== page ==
The weaponization of the US dollar by US agencies continues with a ruling by the FDIC…
In March, the FDIC seized nearly $14 billion in foreign deposits at Silicon Valley Bank, most of of the deposits were from Asia.
Foreign depositors have been waiting access to their money. The FDIC now affirms, sorry, too bad.
The Pain of Silicon Valley Bank’s Collapse Is Being Felt by These Depositors
The Wall Street Journal reports The Pain of Silicon Valley Bank’s Collapse Is Being Felt by These Depositors
Two months after the failure of Silicon Valley Bank, the lender’s depositors in the Cayman Islands have been left out in the cold.
The California-based bank’s American depositors were protected when the Federal Deposit Insurance Corp. took control of SVB on March 10 and guaranteed all of their funds. SVB’s U.S. branches, as well as its loans and deposits, were acquired by First Citizens Bancshares in late March.
It has been a vastly different story for customers of SVB’s Cayman Islands branch, which was left out of the First Citizens deal and placed under FDIC receivership. The branch in the offshore tax haven was set up to primarily support the bank’s activities in Asia, according to SVB. Its depositors, which include multiple Chinese investment firms, haven’t been able to access their funds—and have been in limbo since SVB’s collapse.
The FDIC’s notice surprised customers who had thought an earlier statement from U.S. regulators that said all SVB depositors would be made whole also applied to them.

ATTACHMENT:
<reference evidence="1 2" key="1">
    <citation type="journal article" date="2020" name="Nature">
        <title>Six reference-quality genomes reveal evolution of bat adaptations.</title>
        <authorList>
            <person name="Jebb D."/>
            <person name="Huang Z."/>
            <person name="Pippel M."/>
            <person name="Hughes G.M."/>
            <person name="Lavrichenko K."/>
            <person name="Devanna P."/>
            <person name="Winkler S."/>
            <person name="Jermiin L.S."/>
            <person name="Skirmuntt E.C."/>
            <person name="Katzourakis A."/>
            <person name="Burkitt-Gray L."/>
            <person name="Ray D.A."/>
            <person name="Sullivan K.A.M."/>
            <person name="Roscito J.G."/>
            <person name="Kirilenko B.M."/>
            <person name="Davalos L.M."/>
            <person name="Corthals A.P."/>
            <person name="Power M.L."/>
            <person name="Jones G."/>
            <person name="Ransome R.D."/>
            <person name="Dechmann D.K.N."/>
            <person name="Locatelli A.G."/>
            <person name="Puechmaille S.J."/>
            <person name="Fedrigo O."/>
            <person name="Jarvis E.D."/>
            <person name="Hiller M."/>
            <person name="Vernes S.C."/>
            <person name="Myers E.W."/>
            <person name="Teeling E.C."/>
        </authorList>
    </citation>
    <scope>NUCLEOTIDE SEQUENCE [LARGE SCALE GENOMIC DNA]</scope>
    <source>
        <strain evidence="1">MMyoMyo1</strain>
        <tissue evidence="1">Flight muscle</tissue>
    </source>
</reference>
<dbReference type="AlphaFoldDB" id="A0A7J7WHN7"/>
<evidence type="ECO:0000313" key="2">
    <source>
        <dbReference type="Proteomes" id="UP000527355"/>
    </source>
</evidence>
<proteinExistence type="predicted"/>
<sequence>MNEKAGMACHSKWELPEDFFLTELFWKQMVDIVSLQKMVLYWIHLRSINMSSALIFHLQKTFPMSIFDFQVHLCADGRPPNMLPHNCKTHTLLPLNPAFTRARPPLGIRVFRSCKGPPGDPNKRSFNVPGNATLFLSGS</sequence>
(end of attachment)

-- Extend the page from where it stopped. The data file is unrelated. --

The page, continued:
Systemic Risk Assessment
The FDIC made a “systemic risk exception” for SVB to protect depositor funds beyond its limit of $250,000 per bank account.
FDIC’s stated “insurance” is for US depositors only. But the exception to make all US depositors whole means foreign depositors bear 100% of responsibility for the collapse of SVB.
Since bond holders rate higher than unsecured depositors, and the FDIC had significant losses rated to SVB, foreign depositors may get zero cents on the dollar.
Get Out Now
The clear message by the FDIC is don’t bank in the US. If you do, it better be at a one of the giant too big to fail banks.
If you are a foreign depositor at any small or midsized bank, the FDIC is affirming that you better get your money out now.
Let the foreign deposit run begin.
Federal Reserve Act
The Federal Reserve Act mandates that the Federal Reserve conduct monetary policy “so as to promote effectively the goals of maximum employment, stable prices, and moderate long-term interest rates.”
Nowhere does the act give the Fed the right or power to confiscate the reserves of sovereign nations. But that is exactly what the Fed did when it seized Russia’s US dollar reserves.
If the Fed can confiscate Russia’s reserves, who’s next?
Weaponization of the US Dollar
By weaponizing the banking system against enemies outside and within, advanced economies are losing their ‘risk free’ status. This may not change the global currency order for now, but could lead to a wild scramble for gold and other tangible assets.https://t.co/QFkdkBMnf4
— Joseph Wang (@FedGuy12) March 7, 2022
What Does China Do With a Dollar That’s No Longer Risk Free?
In light of Fed actions against Russia, I pinged Michael Pettis at China Financial Markets some questions on China’s reserves on March 18, 2022.
Please consider my Pettis Q&A post What Does China Do With a Dollar That’s No Longer Risk Free? Buy Gold?
Q&A With Michael Pettis
Mish: Will China now hold more commodities and fewer dollars despite the pro-cyclical nature of it? More Euros or Yen over dollars? More gold?
Michael Pettis (emphasis mine):
1: “Given that so much of China’s “reserves” are now indirect and held by state-owned banks (all the increase since 2017) it’s hard to say what the currency composition of China’s reserves are.